Taking of evidence after Brexit
This guidance sets out the implications for UK lawyers seeking to take evidence from entities in EU member states from the expiry of the Brexit transition period.
It’s relevant for UK lawyers seeking cross-border evidence in civil or commercial matters in relation to EU member states.
From the end of the transition period, Council Regulation (EC) No 1206/2001 on cooperation between the courts of the member states in the taking of evidence in civil or commercial matters is no longer applicable between the UK and the EU member states.
The Hague Convention of 18 March 1970 on the taking of evidence abroad in civil or commercial matters (evidence convention) has instead become applicable between the UK and those EU member states that are part of the convention.
The exceptions where the convention does not apply are:
Where the convention is not applicable, letters rogatory will have to be sent to the national courts via diplomatic channels.
Hague Convention on the taking of evidence abroad
The UK acceded to the evidence convention in 1976.
The evidence convention establishes methods of co-operation for the taking of evidence abroad in civil or commercial matters, between parties via letters of request (Articles 1 to 14), and diplomatic or consular agents and Commissioners (Articles 15 to 22).
Under Article 12, the execution of a letter of request can be refused if either:
- in the receiving state the execution of the letter does not fall within the functions of the judiciary, or
- the state addressed considers that its sovereignty or security would be prejudiced by the execution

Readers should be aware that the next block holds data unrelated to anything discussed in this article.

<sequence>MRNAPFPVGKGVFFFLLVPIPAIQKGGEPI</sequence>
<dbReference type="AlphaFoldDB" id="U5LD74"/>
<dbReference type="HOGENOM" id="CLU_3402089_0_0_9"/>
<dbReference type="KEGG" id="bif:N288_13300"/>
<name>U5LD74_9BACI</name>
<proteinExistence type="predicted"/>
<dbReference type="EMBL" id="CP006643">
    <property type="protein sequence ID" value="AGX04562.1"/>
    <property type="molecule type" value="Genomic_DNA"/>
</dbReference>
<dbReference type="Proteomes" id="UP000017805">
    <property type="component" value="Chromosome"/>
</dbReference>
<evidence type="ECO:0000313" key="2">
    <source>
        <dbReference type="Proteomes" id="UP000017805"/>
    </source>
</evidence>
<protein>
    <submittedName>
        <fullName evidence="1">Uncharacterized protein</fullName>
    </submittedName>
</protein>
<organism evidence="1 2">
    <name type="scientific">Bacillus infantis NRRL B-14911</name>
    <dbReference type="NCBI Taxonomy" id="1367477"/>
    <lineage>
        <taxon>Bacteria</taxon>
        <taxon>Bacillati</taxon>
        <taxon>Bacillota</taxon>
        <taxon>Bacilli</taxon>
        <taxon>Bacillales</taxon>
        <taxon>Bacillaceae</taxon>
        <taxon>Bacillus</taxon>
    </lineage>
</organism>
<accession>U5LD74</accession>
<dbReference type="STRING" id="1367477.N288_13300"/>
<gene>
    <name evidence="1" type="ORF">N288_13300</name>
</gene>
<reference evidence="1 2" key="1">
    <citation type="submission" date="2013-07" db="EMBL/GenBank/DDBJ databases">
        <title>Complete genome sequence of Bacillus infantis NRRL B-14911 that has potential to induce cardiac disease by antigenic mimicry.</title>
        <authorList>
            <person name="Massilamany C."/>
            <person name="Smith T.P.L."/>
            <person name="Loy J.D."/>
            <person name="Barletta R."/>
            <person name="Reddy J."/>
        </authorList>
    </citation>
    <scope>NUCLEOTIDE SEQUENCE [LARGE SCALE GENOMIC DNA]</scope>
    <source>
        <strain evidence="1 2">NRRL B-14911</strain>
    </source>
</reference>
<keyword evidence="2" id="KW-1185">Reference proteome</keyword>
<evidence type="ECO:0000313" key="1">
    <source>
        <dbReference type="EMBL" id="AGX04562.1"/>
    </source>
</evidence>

Letters of request (Chapter I)
To obtain evidence that’s intended for use in judicial proceedings, a letter of request must be sent from a judicial authority of the requesting state to a competent authority of the requested state.
A letter of request cannot be used for obtaining evidence that’s not intended for use in judicial proceedings, commenced or contemplated (Article 1).
This letter must be transmitted to the central authority of the requested state, which then will forward it to the competent authority for execution; the law of the requested state will apply to the execution.
Each state has a designated central authority (Article 2), and federal states might have more than one (Article 24.2).
In order to expedite and facilitate execution, the convention provides an option to allow the presence of the parties and/or their representatives at the execution of the letter of request.
The requesting authority may also request the use of a special method or procedure in the execution of the letter of request, provided this is not incompatible with the law of the requested state or impossible to perform (Article 9).
If the contracting state has not made a reservation under Article 33, letters in English or French or translated into these languages will be accepted (Article 4). The translation must be certified as correct, either by a diplomatic officer or consular agent or by a sworn translator or by any other person so authorised in either state.
A letter of request does not need any legalisation or other formality, but it must specify (Article 3):